Georgia Sixth District congressional candidate Bruce LeVell is gunning to help President Donald Trump and Steve Bannon by winning his House seat on Tuesday. LeVell is one of eighteen candidates on the ballot to replace Republican Tom Price, who joined the Trump administration. It is unlikely that any one candidate will win a majority of the vote, so the top two vote-getters will make it into a runoff. Anti-Trump Democratic fundraising machine Jon Ossoff, a 30-year old media darling, is leading the polls.
“If there was another candidate who could help the president, I might not have gotten in,” LeVell tells Big League Politics on the eve of the historic vote. “But there’s not.”
LeVell, a jewelry business owner and head of the National Diversity Coalition for Trump, said that he’s in the race to help Trump pass his proposed trillion-dollar infrastructure bill and to help the president out on tax reform, too. He recently visited the White House to meet with Trump and Bannon.
“I was at the White House last week. The president said, You’re a winner no matter what. It’s interesting the way he said that.”
“Steve is cool as ice,” LeVell says of Bannon. “I hear all this stuff, ‘Steve is being pushed out.’ That’s garbage. Pure garbage. Steve is the man. I remember when he went up against that anti-Semitic stuff. I’m like, that’s my buddy, man. Don’t you dare do that. His office [at the White House] has a lot of workers, busy bees. It felt like good camaraderie. The president was still himself. I talked to Spicer. He’s gotten the toughest job on the planet.”
“I’m going to help Steve no matter what. I mean that. Unconditionally,” LeVell said.
As for the political establishment propped up by special interest money?
“I hope to burn it down.”
“The National Diversity Coalition for Trump, we’re still up and running. We’re still growing. We are the life support for the GOP. Without us, the GOP will not survive and sustain itself, period. If you don’t have more people that look like me, you’re not going to survive as a party. Minority turnout has been dismal. Trump saved it,” said LeVell, who was a black surrogate for Trump before that was cool.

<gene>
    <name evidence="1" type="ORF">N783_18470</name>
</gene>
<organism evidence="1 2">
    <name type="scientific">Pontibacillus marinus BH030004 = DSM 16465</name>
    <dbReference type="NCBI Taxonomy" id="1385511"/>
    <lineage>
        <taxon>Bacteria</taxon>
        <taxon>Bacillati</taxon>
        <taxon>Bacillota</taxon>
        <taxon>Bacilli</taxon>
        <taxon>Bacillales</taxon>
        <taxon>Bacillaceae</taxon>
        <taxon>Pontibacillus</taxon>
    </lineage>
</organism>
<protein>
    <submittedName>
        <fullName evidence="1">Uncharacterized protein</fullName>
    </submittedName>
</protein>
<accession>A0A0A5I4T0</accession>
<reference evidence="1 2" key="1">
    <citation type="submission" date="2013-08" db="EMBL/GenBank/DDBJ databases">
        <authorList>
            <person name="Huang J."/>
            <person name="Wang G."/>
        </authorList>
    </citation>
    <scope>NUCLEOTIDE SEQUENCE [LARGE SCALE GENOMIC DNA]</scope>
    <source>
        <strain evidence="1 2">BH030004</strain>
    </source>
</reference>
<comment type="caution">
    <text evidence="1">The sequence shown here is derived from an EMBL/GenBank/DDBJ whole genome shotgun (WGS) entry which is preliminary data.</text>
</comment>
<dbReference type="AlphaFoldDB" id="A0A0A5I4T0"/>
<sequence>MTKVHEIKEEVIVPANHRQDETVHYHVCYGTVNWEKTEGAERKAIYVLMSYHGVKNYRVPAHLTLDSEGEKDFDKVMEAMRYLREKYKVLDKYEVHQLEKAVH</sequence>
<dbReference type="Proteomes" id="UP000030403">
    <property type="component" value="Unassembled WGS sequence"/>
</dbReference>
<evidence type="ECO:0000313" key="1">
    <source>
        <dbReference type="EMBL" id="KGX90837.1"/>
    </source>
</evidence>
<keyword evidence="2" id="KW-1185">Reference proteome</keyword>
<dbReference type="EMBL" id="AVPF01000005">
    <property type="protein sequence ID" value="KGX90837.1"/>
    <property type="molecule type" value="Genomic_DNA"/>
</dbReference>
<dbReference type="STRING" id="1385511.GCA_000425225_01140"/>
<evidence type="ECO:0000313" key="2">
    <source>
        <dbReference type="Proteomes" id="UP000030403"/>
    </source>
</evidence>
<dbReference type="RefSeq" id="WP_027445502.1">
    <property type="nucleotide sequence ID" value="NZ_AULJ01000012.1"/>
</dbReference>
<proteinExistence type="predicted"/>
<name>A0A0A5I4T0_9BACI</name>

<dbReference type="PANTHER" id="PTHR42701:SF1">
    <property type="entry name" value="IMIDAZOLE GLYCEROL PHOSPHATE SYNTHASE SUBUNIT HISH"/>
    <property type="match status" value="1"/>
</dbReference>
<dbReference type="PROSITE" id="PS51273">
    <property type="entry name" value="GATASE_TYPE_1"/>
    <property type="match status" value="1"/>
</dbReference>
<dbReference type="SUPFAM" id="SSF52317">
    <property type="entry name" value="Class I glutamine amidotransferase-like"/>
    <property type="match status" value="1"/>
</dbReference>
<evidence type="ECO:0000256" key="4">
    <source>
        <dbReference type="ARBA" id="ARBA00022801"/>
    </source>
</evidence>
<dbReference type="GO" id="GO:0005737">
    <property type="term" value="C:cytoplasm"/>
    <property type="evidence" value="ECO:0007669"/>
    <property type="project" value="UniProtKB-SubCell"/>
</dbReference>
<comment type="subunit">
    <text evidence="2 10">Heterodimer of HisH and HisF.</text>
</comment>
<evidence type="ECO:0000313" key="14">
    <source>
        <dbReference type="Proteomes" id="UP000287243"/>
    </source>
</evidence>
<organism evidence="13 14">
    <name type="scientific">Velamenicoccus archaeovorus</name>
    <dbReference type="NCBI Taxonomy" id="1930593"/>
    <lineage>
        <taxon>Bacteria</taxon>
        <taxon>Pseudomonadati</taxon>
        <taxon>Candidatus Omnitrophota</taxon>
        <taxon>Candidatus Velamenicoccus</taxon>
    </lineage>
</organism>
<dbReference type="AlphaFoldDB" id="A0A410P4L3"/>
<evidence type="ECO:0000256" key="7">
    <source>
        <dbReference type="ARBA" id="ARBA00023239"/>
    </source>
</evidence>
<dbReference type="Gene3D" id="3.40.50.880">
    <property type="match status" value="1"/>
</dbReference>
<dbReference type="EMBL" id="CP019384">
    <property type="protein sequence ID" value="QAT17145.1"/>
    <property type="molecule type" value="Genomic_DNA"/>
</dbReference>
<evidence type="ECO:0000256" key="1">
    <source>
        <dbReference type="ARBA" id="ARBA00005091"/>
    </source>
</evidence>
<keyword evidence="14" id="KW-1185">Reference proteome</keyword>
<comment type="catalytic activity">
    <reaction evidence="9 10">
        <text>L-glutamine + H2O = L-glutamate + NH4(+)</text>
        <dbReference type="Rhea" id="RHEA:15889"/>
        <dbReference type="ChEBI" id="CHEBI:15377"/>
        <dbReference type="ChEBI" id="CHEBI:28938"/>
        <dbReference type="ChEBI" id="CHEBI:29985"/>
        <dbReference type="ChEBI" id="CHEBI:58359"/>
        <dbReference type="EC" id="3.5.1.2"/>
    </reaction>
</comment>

LeVell said that he doesn’t trust the polls in his race.
“After President Trump and from here on out, this is not a traditional playbook. During the election, the general, with Hillary and President Trump, I kept saying over and over and over you can’t gauge this race on traditional polling. My signs are coming up missing. I spent more money replacing signs…this is what happens to Trump supporters. We are still a silent majority.”
“I raised seventy something thousand something dollars, and that money is all pure. I’m fourth out of eleven Republicans in fundraising…Bob Grey puts a half million in it, one guy put in two million dollars of their money. Why would you put in that money to buy a congressional seat? John Ossoff said at a forum that one of his big issues is campaign reform, and I turned to him and said, then you need to give back the special interest money.”
“I think President Trump has set a bar as to the down-balloting of State House seats, and not get in bed with these people, it is so dangerous. The tax cut is going to be the most barroom brawl, brass-knuckle fight. The tax cut proposal is going to be a bloodbath. Because there’s too much tied to the umbilical cord, with the special interests and congressmen and senators,” LeVell said. “Democrats AND Republicans. They’re both married to this poison that has poisoned our Republic.”
LeVell fought for Trump as a national delegate all the way through, even when other Republicans sat on the sidelines hoping for a Hillary Clinton win.
“A majority of the Republicans — except for Amy Kremer — were not with the president, and I even had to pull teeth when Trump was the nominee, especially when I was a national delegate. Finally, we’ve got our nominee. But a lot of our fellow Republicans, a lot of our constitutional officers sat on their hands between the convention and November 8, wouldn’t tweet, wouldn’t do anything. The president needs somebody to be a champion, somebody to help him.”
“Transportation is kind of my wheelhouse, especially with Atlanta having the most crowded corridor. I could help the president with his trillion-dollar infrastructure bill. I could be a real heavy lift for the Sixth, and of course for Transportation.”
“Of course” I think I’m going to win, LeVell said. “I don’t get in to lose.”
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